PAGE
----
Let’s deal with that penultimate paragraph first. Precinct chairs are actual elected officials, so their names are a matter of public record. Go to the Secretary of State website – you can find that link right here on the HCDP page entitled “Precinct Chairs and Senate District Leadership” – and you can get a list of every precinct chair for both parties in the entire state. That wasn’t so difficult, was it? If you want contact information for precinct chairs, I’m sure a simple call or email to the HCDP will do. I’ve been a chair for eight years, and I’ve received plenty of email and snail mail from candidates during that time seeking the support and endorsement of my colleagues and myself. On the matter of how the June 25 ballot will be conducted, Gerry Birnberg has stated publicly at two different events – the spring CEC meeting and the May 25 candidate forum – that Texas Democratic Party rules expressly forbid secret ballots for this sort of thing. I don’t expect the Chron editorial board to know these things offhand – though honestly, how hard is it to go to harrisdemocrats.com and poke around a bit; it took me like 10 seconds to find what I was looking for – but anyone seeking this post really ought to be capable of reading the TDP rulebook or contacting their friendly neighborhood SDEC rep for clarification. I wish the Chron had identified the people who had made these claims, because to me it’s evidence that they are either too misinformed or dishonest to merit consideration.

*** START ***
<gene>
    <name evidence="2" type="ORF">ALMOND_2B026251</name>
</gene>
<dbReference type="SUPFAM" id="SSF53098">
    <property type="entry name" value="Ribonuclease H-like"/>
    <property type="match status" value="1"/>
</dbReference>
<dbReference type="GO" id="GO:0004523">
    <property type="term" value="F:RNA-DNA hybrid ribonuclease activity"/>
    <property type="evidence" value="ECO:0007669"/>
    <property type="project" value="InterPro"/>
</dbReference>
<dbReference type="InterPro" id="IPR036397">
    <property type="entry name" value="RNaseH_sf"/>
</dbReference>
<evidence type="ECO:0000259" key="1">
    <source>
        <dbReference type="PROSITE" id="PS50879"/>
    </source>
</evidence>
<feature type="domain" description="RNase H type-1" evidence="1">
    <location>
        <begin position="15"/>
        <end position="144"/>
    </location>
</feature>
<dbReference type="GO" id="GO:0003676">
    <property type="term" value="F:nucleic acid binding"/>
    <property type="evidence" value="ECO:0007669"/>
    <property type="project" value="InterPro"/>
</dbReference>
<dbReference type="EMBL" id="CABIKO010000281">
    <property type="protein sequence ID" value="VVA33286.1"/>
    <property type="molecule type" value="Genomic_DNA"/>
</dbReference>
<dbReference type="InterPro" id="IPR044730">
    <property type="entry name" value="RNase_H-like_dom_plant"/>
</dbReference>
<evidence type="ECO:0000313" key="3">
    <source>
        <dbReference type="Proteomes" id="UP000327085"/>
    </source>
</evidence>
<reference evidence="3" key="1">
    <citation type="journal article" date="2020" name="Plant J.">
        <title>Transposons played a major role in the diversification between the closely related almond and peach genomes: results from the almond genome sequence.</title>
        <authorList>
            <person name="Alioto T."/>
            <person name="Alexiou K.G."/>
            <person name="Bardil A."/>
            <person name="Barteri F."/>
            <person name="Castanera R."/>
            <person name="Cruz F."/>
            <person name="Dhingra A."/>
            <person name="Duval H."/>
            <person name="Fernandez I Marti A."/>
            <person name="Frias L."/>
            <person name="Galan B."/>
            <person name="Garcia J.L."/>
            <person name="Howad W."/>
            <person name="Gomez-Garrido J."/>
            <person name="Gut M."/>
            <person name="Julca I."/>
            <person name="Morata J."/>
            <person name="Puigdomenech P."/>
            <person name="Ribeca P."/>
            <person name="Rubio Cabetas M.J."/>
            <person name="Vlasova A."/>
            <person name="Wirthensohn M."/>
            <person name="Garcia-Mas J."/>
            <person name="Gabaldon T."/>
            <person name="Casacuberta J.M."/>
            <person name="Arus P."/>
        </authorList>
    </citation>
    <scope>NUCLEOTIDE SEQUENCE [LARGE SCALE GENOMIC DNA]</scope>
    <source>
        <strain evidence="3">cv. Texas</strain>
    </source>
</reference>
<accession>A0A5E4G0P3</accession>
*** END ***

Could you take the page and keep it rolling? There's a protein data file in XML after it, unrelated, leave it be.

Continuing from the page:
Finally, in regard to Georgia Provost’s complaint, clearly this is the year of candidates claiming that The System is rigged against them. Let me state for the record that no one from the HCDP has contacted me about this race in any fashion except to announce public events like the candidate forum and the upcoming precinct convention. I suspect her beef is based on the forum and the convention being held at the CWA hall, with the CWA being supporters of Ellis. All I can say is that every official Democratic Party event I’ve ever been to has been held in one of three places – the old jury assembly room downtown, the IBEW hall next door to HCDP headquarters, and the CWA hall. How this is supposed to affect the outcome in any way is a mystery to me.